Jihad is continuing, praise be to God, despite all the repressive measures the US army and its agents take to the point where there is no significant difference between these crimes and those of Saddam.

These crimes include the raping of women and taking them hostage instead of their husbands. There is no power but in God.

The torturing of men has reached the point of using chemical acids [victims found with peeling skin?] and electric drills in their joints. If they become desperate with them, they put the drill on their heads until death.

If you like, read the humanitarian reports on the atrocities and crimes in the prisons of Abu Ghraib and Guantanamo.

I say that despite all the barbaric methods, they have failed to ease resistance, and the number of mujahideen, praise be to God, is increasing.

He will also misquote `Rogue State' by William Blum (actually the quote is from `Freeing the World to Death: Essays on the American Empire' by the same) to express the response he wants from the American people
If Bush declines but to continue lying and practicing injustice [against us], it is useful for you to read the book of "The Rogue State", the introduction of which reads: If I were a president, I would halt the operations against the United States.

First, I will extend my apologies to the widows, orphans, and the persons who were tortured. Afterwards, I will announce that the US interference in the world's countries has ended for ever.

As a curious side-note, `Rogue State' has jumped from No. 209,000 to No. 30 on the sales list (source).

Carroll killed unless female Iraqi prisoners released


Today Time will be the first to report on the kidnap of freelancer journalist Jill Carroll, Al Jazeera will air a brief video of her from the hostage-takers.

In an accompanying statement, the hostage-takers will threaten to kill her within 72 hours unless female Iraqi prisoners held by the US are released. By many accounts Iraqi women have been raped while in US custody (e.g. (Selwa's case, what Saddam Selah saw while detained, the letter from "Noor" and the findings of the Taguba report, Saleh's observations while detained), which motivates extreme concern for their welfare when detained.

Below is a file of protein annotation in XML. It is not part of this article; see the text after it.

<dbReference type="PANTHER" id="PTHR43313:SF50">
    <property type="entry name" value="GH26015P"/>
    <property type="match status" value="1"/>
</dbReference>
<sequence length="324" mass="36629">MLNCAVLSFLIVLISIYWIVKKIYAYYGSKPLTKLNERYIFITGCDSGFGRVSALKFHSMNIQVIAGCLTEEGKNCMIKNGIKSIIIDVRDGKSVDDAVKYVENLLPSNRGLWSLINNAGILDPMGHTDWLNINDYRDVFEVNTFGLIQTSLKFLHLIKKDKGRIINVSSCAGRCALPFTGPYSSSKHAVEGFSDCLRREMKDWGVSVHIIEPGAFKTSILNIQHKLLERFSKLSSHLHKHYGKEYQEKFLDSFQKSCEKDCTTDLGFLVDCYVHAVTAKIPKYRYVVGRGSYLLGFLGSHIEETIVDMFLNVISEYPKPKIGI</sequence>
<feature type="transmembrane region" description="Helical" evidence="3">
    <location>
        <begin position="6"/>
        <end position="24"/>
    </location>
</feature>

The abduction took place two days earlier, but was controversially kept quiet in a bid to win her release before her abductors discovered that she had worked for the Christian Science Monitor.

On 31 March, 2006, Jill Carrol will be released. In an initial interview, she will state that she was treated well and not harmed. Continuing a recent theme of making personal attacks against recently released hostages who disagree with the invasion of Iraqi, some American Republicans will subsequently question her mental stability, claim that she's a terrorist, and say that she was a willing participant in her kidnapping.

Suicide bombing of Interior Ministry retaliation for torture


Today, on Iraq's National Police Day, two suicide bombers disguised as police will infiltrated the heavily fortified Interior Ministry compound in Baghdad and blow themselves up killing 29.

An Internet site known for publishing extremist material from Al Qaeda in Iraq leader Abu Musab al-Zarqawi carried a claim of responsibility for yesterday's suicide attack, saying it was in revenge for the torture of Sunni Arab prisoners at two detention facilities run by the Shi'ite-led Interior Ministry.

Bush sidesteps McCain amendment


Despite strong opposition from the Bush Administration, late last year, congress voted 90-9 in favour of an amendment to prohibit the use of "cruel, inhuman or degrading treatment or punishment" against anyone in U.S. government custody.